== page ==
The housing market is expected to continue to slow on last year’s levels, as higher interest rates make housing affordability more challenging.  

Therefore, sales values are likely to rise by 3.2%, which will imply a fall in volumes of 3.5% compared with last year.  

A softer outlook for the category is also expected given that the pandemic brought forward the replacement cycle of large furniture items.

DIY and gardening

We expect the level of DIY and home development projects to wane in Q4 2023 as cost pressures on incomes in 2023 reduce the number of in-home projects.

Overall, sales values are expected to fall by 3.3% over Q4 2023, with an even sharper fall of 8.9% in sales volumes.

Indeed, large players such as B&Q have released lacklustre results in recent trading periods with a subdued housing market softening the backdrop for sales.

At the time of writing, B&Q parent company Kingfisher was the second most shorted stock across major investment houses, suggesting the share price is expected to be under pressure in the coming months.

Health and beauty

Health and beauty is expected to be one of the strongest-performing categories in the final quarter given the non-discretionary nature of many products within the sector.

Retail Economics research shows that a net 4% of consumers expect to spend more in this area in the lead-up to Christmas. Overall sales are expected to rise by 5.9%, with volumes also rising by 0.4%, year on year.

Gifting is expected to be a popular choice among shoppers who are eager to treat family and loved ones instead of giving presents with more functional purposes in the tough economic environment.

As we’ve consistently seen during times of economic hardship, many consumers are likely to treat themselves with affordable little luxuries such as lipstick instead of larger purchases.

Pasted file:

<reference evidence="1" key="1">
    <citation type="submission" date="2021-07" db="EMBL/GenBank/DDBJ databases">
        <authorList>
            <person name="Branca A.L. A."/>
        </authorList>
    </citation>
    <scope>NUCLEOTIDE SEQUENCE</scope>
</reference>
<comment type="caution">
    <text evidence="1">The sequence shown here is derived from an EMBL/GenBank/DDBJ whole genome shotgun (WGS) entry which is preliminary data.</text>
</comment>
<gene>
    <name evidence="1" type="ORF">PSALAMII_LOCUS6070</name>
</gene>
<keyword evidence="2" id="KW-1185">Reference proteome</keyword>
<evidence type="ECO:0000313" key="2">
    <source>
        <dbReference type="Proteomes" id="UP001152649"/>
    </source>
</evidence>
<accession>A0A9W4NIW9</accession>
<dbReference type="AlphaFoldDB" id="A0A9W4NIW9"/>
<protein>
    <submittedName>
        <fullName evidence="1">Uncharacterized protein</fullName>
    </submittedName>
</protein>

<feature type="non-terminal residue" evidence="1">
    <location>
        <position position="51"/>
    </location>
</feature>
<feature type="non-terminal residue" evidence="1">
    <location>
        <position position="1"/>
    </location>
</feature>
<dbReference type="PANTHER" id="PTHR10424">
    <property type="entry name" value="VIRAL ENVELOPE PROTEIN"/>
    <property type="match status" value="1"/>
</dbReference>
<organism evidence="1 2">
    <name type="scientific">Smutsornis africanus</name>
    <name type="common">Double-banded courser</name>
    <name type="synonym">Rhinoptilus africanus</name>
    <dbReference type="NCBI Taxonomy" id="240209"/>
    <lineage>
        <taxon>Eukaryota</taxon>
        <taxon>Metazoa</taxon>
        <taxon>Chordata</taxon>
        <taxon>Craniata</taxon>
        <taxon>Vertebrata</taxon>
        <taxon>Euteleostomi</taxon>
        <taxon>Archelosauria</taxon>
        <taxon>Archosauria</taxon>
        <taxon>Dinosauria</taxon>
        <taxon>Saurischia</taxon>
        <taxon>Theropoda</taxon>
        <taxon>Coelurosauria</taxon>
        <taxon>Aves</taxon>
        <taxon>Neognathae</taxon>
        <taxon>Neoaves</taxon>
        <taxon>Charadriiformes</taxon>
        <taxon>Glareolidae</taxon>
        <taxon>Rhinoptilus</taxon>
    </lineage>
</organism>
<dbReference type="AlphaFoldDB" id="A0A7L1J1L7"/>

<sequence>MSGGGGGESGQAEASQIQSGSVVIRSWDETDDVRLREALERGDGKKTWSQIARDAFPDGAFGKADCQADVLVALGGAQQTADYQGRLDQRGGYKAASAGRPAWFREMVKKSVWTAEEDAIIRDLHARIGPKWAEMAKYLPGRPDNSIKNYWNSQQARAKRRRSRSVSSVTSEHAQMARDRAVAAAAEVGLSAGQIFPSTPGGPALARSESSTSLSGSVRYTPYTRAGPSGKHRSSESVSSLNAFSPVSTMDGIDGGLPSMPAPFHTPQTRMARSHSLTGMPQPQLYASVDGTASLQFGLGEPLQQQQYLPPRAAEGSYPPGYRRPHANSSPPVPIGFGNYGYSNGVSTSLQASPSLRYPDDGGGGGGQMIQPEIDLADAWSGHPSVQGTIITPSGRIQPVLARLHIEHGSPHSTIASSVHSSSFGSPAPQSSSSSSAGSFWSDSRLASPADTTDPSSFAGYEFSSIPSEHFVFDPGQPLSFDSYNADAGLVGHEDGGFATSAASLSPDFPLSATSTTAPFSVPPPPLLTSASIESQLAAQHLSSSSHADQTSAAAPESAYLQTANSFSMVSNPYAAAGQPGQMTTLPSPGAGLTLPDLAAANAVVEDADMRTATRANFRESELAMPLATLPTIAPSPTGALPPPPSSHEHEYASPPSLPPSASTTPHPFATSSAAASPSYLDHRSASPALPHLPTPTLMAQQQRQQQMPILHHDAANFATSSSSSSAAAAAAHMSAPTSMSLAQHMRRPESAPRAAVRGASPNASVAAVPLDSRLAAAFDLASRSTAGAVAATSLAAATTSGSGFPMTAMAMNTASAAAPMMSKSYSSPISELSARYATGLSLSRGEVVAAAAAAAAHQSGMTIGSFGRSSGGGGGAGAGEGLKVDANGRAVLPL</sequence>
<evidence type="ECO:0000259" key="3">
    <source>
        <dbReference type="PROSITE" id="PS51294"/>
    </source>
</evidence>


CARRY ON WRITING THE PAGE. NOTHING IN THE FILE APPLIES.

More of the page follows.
While Christmas retail preparation begins in earnest around July, it’s safe to say that retailers are constantly strategising ways in which to capitalise on the period.

Prepare and conquer

Preparing for Christmas 2023 means getting supply chains in order. Fulfilment comes under huge strain during Christmas due to the volume of deliveries and enquiries.

Philip Hall, managing director for Europe at CommerceHub, a commerce network connecting more than 40,000 global retailers such as Walmart and Under Armour, highlights the challenge: “With the arrival of the festive season comes a surge in consumer demand and expectation. People want their orders and they want them quickly. Ensuring your fulfilment capabilities are robust can make the difference between soaring or sinking this Christmas. Whether you’re using drop ship, direct or third party, seamless integrations between your sales channels, order management systems, fulfilment and logisitics are crucial for fast and smooth deliveries.“

Elavon head of professional services for Europe James King shares how important it is for ecommerce businesses to develop an excellent relationship with a delivery firm.

In an online survey of 1,000 adults across the UK carried out by the global payments company, two-thirds of respondents said free returns, labels and packaging would encourage them to shop online. A similar proportion (61%) said reliable delivery is a key reason to encourage online shopping. Respondents also said they are keen in same-day delivery (42%), returns collected from their house (39%) and a wider range of delivery slots (28%).  

King adds: “This really underlines how important it is for you, as an ecommerce business, to develop an excellent relationship with a delivery firm. 

“We also see younger shoppers keen for same-day delivery, while a sizeable minority of all shoppers also like that availability. Something to consider to help you compete with the high street or have an edge over competitors.

“We know people are tightening their belts because of the economic situation so you’ve got to work even harder to win over customers.”

Lim highlights how a prepared approach can offset these challenges, emphasising that planning is key, especially when it comes to logistics.